Family life is by its essence a form of captivity. It means being chained to a unit of people, and the fact that this bondage is abstract makes it that much harder to escape. Family life is a source of frustration, makes one pace like a trapped animal, and best of all provides limitless fodder for comedians like W.C. Fields. In It’s a Gift (1934), Fields—he of the nasal voice and rotund frame—plays Harold Bissonette, a mild-mannered grocer struggling to navigate the spaces of his home and workplace. He maneuvers around the Scylla of his wife (Kathleen Howard) and the Charybdis of his daughter (Jean Rouverol), all the while he nursing his own American dream: that of buying a California orange grove with money left by his dying Uncle Bean. A morbid dream? My, yes. But then, this is chiefly a funny movie, not a sentimental one.
Laughs are the film’s raison d’etre, which is why the plot I outlined above operates mostly as a structuring principle for Fields’ string of increasingly sophisticated gags. Scenes where the Bissonette family squabbles about their impending inheritance and cross-country relocation alternate with layered set pieces in which Fields must overcome obstacle after obstacle in order to perform a single, simple task. He wants to shave, but his daughter needs the bathroom mirror. He wants to sell groceries, but a small child and blind man have different plans. (In this latter gag, it’s jarring to see such intricate plotting at work opposite the nauseating caricature of a disabled man swinging his cane and wandering into traffic.)
The film’s centerpiece is a 14-minute sequence where Fields lies down on his porch in the early morning and just wants to get some sleep, but every force in the universe conspires to oppose him. Certainly it’s the most relatable portion of this or almost any other film. Here as elsewhere, Fields employs repetition and gradual escalation, bringing back hostile neighbors from earlier in the film (including that same small child) as well as other, equally noisy interlopers, then working them all into a pattern of rhythmic cruelty. The actor himself is just lying motionlessly when these conflicts begin—he’s a reactive comedian, not an active one—but Harold gets castigated for his role in them nonetheless, usually by his wife, who harangues him in Howard’s opera-trained mezzo-soprano voice. The porch gag is a mini-narrative of domestic persecution, sometimes even reminiscent of Jacques Tati’s brand of wordless comedy.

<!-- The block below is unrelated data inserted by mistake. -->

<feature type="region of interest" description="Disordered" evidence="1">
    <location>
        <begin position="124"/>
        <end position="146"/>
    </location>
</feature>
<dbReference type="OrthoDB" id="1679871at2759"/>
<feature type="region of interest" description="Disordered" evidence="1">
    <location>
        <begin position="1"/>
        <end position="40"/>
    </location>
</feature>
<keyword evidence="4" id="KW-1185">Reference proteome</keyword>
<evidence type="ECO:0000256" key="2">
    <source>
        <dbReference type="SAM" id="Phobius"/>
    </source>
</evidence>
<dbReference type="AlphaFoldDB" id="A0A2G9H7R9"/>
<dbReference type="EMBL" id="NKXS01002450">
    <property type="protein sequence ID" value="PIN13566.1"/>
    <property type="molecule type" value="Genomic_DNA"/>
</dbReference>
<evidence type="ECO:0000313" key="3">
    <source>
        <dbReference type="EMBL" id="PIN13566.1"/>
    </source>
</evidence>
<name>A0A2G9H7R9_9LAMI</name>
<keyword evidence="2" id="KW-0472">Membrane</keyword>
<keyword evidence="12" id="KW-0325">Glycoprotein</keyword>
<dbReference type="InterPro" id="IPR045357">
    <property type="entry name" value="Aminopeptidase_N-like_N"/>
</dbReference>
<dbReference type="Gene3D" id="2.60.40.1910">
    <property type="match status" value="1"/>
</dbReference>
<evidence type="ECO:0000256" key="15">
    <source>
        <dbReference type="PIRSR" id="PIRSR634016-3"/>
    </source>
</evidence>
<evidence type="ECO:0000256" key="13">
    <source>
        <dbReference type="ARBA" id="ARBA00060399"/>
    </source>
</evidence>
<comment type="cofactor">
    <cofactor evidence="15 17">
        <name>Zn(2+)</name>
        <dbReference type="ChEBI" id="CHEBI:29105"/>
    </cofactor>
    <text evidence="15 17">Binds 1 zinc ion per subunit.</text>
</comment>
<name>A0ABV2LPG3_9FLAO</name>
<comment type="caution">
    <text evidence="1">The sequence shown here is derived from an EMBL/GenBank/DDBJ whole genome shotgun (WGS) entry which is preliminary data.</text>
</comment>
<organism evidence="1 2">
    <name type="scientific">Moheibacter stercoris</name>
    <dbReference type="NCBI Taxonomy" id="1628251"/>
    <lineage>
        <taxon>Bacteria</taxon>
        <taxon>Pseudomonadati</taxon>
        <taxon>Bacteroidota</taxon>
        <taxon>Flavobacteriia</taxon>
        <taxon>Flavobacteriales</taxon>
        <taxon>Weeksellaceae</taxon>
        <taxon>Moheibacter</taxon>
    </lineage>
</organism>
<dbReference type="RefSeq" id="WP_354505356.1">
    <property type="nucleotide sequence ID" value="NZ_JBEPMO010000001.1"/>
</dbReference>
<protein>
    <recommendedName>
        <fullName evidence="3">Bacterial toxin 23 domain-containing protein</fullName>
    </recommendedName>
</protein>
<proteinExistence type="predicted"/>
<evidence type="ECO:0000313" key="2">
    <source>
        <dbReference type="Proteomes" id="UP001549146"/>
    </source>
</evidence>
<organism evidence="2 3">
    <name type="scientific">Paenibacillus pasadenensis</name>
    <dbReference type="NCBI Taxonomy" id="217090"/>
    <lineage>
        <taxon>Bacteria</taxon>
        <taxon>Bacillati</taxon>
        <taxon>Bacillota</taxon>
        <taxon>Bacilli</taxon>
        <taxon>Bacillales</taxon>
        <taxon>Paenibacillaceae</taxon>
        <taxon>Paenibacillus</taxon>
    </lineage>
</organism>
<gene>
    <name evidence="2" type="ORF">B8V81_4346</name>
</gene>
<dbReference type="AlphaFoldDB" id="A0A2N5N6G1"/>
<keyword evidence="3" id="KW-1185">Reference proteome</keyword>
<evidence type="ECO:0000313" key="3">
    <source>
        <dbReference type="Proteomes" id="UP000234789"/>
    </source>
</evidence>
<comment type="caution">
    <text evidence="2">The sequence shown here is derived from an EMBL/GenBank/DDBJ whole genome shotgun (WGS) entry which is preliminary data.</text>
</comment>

It’s the high point of It’s a Gift, though the Bissonette family’s trip to California does contain a few more comic gems: a messy picnic on a mansion’s front lawn, Fields’ tour of the collapsing house he’s bought, and the sudden wish fulfillment ending. It’s a deus ex machina, but still so gratifying for a character as long-suffering as Harold Bissonette, who finally becomes upwardly mobile (and granted the space he needs) in the midst of the Depression. It’s a giddy little lie to counterbalance the rest of the film with its hilarious but existentially discouraging truths. I suppose it’s a gift from this comic auteur, this maestro of misanthropy—from W.C. Fields to his own long-suffering audience.